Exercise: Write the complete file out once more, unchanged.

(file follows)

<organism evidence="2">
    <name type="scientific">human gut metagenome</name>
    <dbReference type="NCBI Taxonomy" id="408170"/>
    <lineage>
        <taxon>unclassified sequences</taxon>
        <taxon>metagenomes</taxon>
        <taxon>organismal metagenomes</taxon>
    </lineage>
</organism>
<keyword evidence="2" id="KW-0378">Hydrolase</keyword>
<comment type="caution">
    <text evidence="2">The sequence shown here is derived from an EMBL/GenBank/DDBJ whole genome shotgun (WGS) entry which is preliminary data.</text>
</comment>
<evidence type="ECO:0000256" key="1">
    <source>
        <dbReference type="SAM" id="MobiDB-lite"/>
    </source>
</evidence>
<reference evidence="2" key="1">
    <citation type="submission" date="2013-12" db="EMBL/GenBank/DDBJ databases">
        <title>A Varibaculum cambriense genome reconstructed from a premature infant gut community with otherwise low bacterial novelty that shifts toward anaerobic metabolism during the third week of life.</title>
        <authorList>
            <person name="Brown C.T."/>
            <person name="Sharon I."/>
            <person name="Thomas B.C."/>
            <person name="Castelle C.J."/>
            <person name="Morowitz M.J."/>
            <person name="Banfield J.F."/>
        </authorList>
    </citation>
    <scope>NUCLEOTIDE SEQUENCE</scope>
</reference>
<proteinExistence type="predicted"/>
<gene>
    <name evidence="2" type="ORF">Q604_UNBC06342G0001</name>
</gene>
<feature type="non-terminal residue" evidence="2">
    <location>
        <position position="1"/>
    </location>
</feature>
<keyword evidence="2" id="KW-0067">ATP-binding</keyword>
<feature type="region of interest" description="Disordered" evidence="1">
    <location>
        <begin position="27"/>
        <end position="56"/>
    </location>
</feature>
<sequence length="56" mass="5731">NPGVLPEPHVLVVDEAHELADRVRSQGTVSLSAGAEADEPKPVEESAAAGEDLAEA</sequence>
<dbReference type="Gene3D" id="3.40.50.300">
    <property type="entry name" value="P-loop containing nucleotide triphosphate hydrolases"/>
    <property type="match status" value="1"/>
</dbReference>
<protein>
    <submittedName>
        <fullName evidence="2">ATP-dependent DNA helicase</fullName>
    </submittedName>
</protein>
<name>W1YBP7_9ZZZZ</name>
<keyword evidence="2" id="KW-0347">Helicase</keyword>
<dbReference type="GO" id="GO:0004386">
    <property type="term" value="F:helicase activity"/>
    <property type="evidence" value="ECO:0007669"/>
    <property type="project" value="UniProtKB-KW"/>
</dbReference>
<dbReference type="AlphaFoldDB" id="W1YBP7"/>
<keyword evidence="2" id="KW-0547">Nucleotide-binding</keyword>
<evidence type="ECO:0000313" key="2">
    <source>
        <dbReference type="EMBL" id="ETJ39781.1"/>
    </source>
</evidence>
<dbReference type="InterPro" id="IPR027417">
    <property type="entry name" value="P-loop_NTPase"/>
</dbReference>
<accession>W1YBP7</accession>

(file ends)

<organism evidence="2">
    <name type="scientific">human gut metagenome</name>
    <dbReference type="NCBI Taxonomy" id="408170"/>
    <lineage>
        <taxon>unclassified sequences</taxon>
        <taxon>metagenomes</taxon>
        <taxon>organismal metagenomes</taxon>
    </lineage>
</organism>
<keyword evidence="2" id="KW-0378">Hydrolase</keyword>
<comment type="caution">
    <text evidence="2">The sequence shown here is derived from an EMBL/GenBank/DDBJ whole genome shotgun (WGS) entry which is preliminary data.</text>
</comment>
<evidence type="ECO:0000256" key="1">
    <source>
        <dbReference type="SAM" id="MobiDB-lite"/>
    </source>
</evidence>
<reference evidence="2" key="1">
    <citation type="submission" date="2013-12" db="EMBL/GenBank/DDBJ databases">
        <title>A Varibaculum cambriense genome reconstructed from a premature infant gut community with otherwise low bacterial novelty that shifts toward anaerobic metabolism during the third week of life.</title>
        <authorList>
            <person name="Brown C.T."/>
            <person name="Sharon I."/>
            <person name="Thomas B.C."/>
            <person name="Castelle C.J."/>
            <person name="Morowitz M.J."/>
            <person name="Banfield J.F."/>
        </authorList>
    </citation>
    <scope>NUCLEOTIDE SEQUENCE</scope>
</reference>
<proteinExistence type="predicted"/>
<gene>
    <name evidence="2" type="ORF">Q604_UNBC06342G0001</name>
</gene>
<feature type="non-terminal residue" evidence="2">
    <location>
        <position position="1"/>
    </location>
</feature>
<keyword evidence="2" id="KW-0067">ATP-binding</keyword>
<feature type="region of interest" description="Disordered" evidence="1">
    <location>
        <begin position="27"/>
        <end position="56"/>
    </location>
</feature>
<sequence length="56" mass="5731">NPGVLPEPHVLVVDEAHELADRVRSQGTVSLSAGAEADEPKPVEESAAAGEDLAEA</sequence>
<dbReference type="Gene3D" id="3.40.50.300">
    <property type="entry name" value="P-loop containing nucleotide triphosphate hydrolases"/>
    <property type="match status" value="1"/>
</dbReference>
<protein>
    <submittedName>
        <fullName evidence="2">ATP-dependent DNA helicase</fullName>
    </submittedName>
</protein>
<name>W1YBP7_9ZZZZ</name>
<keyword evidence="2" id="KW-0347">Helicase</keyword>
<dbReference type="GO" id="GO:0004386">
    <property type="term" value="F:helicase activity"/>
    <property type="evidence" value="ECO:0007669"/>
    <property type="project" value="UniProtKB-KW"/>
</dbReference>
<dbReference type="AlphaFoldDB" id="W1YBP7"/>
<keyword evidence="2" id="KW-0547">Nucleotide-binding</keyword>
<evidence type="ECO:0000313" key="2">
    <source>
        <dbReference type="EMBL" id="ETJ39781.1"/>
    </source>
</evidence>
<dbReference type="InterPro" id="IPR027417">
    <property type="entry name" value="P-loop_NTPase"/>
</dbReference>
<accession>W1YBP7</accession>